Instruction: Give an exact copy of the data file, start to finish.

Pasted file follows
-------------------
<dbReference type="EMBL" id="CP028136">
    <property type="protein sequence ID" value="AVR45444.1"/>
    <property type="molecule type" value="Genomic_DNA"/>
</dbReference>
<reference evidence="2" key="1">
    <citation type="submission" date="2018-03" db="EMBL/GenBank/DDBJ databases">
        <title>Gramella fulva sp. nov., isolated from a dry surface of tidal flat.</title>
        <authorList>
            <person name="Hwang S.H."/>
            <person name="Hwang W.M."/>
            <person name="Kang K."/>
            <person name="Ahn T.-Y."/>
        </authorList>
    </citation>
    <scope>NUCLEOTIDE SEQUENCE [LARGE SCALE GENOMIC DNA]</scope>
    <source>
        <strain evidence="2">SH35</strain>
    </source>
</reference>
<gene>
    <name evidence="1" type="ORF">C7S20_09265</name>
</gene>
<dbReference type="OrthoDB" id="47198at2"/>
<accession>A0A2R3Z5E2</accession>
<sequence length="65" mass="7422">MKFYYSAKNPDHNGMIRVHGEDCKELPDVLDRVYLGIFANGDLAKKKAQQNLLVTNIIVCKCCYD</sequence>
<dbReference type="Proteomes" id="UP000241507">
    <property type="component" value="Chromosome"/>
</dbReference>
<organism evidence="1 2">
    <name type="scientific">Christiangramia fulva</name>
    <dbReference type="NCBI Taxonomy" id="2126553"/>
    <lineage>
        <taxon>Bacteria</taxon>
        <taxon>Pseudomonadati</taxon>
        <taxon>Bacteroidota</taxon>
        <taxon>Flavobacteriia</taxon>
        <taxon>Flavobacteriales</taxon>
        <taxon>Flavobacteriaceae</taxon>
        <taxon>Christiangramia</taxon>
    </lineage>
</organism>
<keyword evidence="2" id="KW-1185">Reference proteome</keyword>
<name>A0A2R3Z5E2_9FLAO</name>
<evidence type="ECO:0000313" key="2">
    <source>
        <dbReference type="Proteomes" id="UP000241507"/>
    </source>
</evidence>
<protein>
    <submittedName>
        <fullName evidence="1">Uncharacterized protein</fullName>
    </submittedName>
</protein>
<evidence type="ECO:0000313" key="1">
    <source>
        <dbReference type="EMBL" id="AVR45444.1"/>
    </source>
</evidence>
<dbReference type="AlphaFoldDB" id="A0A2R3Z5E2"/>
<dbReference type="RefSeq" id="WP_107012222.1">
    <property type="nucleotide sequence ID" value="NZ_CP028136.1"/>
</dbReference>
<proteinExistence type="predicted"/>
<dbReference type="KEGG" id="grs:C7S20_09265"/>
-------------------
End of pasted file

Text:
<dbReference type="EMBL" id="CP028136">
    <property type="protein sequence ID" value="AVR45444.1"/>
    <property type="molecule type" value="Genomic_DNA"/>
</dbReference>
<reference evidence="2" key="1">
    <citation type="submission" date="2018-03" db="EMBL/GenBank/DDBJ databases">
        <title>Gramella fulva sp. nov., isolated from a dry surface of tidal flat.</title>
        <authorList>
            <person name="Hwang S.H."/>
            <person name="Hwang W.M."/>
            <person name="Kang K."/>
            <person name="Ahn T.-Y."/>
        </authorList>
    </citation>
    <scope>NUCLEOTIDE SEQUENCE [LARGE SCALE GENOMIC DNA]</scope>
    <source>
        <strain evidence="2">SH35</strain>
    </source>
</reference>
<gene>
    <name evidence="1" type="ORF">C7S20_09265</name>
</gene>
<dbReference type="OrthoDB" id="47198at2"/>
<accession>A0A2R3Z5E2</accession>
<sequence length="65" mass="7422">MKFYYSAKNPDHNGMIRVHGEDCKELPDVLDRVYLGIFANGDLAKKKAQQNLLVTNIIVCKCCYD</sequence>
<dbReference type="Proteomes" id="UP000241507">
    <property type="component" value="Chromosome"/>
</dbReference>
<organism evidence="1 2">
    <name type="scientific">Christiangramia fulva</name>
    <dbReference type="NCBI Taxonomy" id="2126553"/>
    <lineage>
        <taxon>Bacteria</taxon>
        <taxon>Pseudomonadati</taxon>
        <taxon>Bacteroidota</taxon>
        <taxon>Flavobacteriia</taxon>
        <taxon>Flavobacteriales</taxon>
        <taxon>Flavobacteriaceae</taxon>
        <taxon>Christiangramia</taxon>
    </lineage>
</organism>
<keyword evidence="2" id="KW-1185">Reference proteome</keyword>
<name>A0A2R3Z5E2_9FLAO</name>
<evidence type="ECO:0000313" key="2">
    <source>
        <dbReference type="Proteomes" id="UP000241507"/>
    </source>
</evidence>
<protein>
    <submittedName>
        <fullName evidence="1">Uncharacterized protein</fullName>
    </submittedName>
</protein>
<evidence type="ECO:0000313" key="1">
    <source>
        <dbReference type="EMBL" id="AVR45444.1"/>
    </source>
</evidence>
<dbReference type="AlphaFoldDB" id="A0A2R3Z5E2"/>
<dbReference type="RefSeq" id="WP_107012222.1">
    <property type="nucleotide sequence ID" value="NZ_CP028136.1"/>
</dbReference>
<proteinExistence type="predicted"/>
<dbReference type="KEGG" id="grs:C7S20_09265"/>